It’s Friday, November 5, and a coalition of countries will soon stop funding overseas fossil fuel projects.

The U.S. is one of 25 countries and public banks that have promised to drop government financing for fossil fuel projects overseas by the end of 2022. The pledge, unveiled on Thursday during COP26, is projected to redirect $18 billion of public funding toward clean energy each year, limiting the construction of oil and gas infrastructure in developing nations and helping the world inch closer to achieving international climate goals.

“Our joint action is necessary to ensure the world is on an ambitious, clearly defined pathway toward net-zero emissions,” the signatories wrote in a statement.

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The pledge comes as world leaders increasingly recognize the need to stop backing carbon-intensive forms of energy. To limit global warming to 1.5 degrees Celsius (2.7 degrees Fahrenheit), all investments in new fossil fuel supply projects must stop, according to an International Energy Agency report released earlier this year. But while some nations have moved to cut coal financing abroad, Thursday’s pledge represents the first international pact to curb government financing for oil and gas projects in other countries.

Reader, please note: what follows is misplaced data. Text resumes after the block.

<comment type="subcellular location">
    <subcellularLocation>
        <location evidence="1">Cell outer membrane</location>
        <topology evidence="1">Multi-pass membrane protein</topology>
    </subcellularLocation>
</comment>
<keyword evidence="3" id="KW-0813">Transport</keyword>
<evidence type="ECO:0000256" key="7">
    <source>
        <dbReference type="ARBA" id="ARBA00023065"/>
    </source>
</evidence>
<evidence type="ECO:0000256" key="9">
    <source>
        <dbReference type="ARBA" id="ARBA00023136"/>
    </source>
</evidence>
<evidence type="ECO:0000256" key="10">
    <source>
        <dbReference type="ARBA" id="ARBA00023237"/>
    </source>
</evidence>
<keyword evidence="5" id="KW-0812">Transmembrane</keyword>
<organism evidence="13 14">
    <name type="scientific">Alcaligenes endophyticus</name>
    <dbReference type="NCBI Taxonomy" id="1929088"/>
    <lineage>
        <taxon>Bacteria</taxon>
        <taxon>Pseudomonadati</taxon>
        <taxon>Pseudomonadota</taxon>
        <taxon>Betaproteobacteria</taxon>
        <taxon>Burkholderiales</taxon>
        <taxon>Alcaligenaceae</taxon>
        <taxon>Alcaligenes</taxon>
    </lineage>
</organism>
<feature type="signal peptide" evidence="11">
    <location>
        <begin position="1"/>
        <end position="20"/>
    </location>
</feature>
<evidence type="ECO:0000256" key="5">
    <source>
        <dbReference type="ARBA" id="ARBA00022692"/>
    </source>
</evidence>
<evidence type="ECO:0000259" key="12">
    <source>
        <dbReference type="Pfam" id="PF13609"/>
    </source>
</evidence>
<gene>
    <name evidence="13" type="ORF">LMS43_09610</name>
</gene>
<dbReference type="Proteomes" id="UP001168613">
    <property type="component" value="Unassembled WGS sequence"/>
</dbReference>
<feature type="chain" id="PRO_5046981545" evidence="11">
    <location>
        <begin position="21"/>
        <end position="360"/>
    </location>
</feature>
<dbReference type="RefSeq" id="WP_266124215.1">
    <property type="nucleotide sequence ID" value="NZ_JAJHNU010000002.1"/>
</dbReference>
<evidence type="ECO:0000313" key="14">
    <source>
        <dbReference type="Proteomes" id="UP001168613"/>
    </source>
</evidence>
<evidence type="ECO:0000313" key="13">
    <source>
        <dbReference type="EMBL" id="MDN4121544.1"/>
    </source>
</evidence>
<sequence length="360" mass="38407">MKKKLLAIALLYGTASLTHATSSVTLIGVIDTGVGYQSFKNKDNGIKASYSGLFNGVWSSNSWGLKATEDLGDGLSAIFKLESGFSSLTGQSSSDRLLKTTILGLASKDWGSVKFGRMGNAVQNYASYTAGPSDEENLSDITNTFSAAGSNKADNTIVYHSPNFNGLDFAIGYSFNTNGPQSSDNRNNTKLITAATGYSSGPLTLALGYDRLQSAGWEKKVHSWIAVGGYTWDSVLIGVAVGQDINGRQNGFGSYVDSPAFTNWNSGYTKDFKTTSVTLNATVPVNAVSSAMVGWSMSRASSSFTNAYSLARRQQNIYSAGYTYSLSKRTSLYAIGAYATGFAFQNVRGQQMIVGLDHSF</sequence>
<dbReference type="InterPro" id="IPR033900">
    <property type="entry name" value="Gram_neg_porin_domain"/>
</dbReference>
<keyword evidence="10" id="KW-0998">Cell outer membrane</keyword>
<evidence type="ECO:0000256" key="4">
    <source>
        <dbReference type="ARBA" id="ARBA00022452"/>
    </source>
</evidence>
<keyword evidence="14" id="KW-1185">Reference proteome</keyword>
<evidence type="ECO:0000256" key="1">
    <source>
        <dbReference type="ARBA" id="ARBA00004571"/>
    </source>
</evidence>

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Signatories to the pledge include Canada, the U.K., Denmark, and Italy, as well as public development banks like the European Investment Bank. Notably absent are China, Japan, and Korea — which together contribute nearly half of the world’s international public financing for fossil fuel projects. (China is one of the countries that has pledged to cease financing coal projects abroad.)

There are some loopholes in the new commitment — for example, it doesn’t cover liquified natural gas exports and exempts facilities that use carbon capture to reduce their emissions. Despite advocates urging signatories to also phase out funding for domestic fossil fuel projects, the general response to the pledge was positive.

“This announcement is another nail in the coffin for the fossil fuel era as we seek to build a cleaner, safer, and fairer world,” Paul Cook, head of advocacy at the humanitarian aid nonprofit Tearfund, said in a statement.

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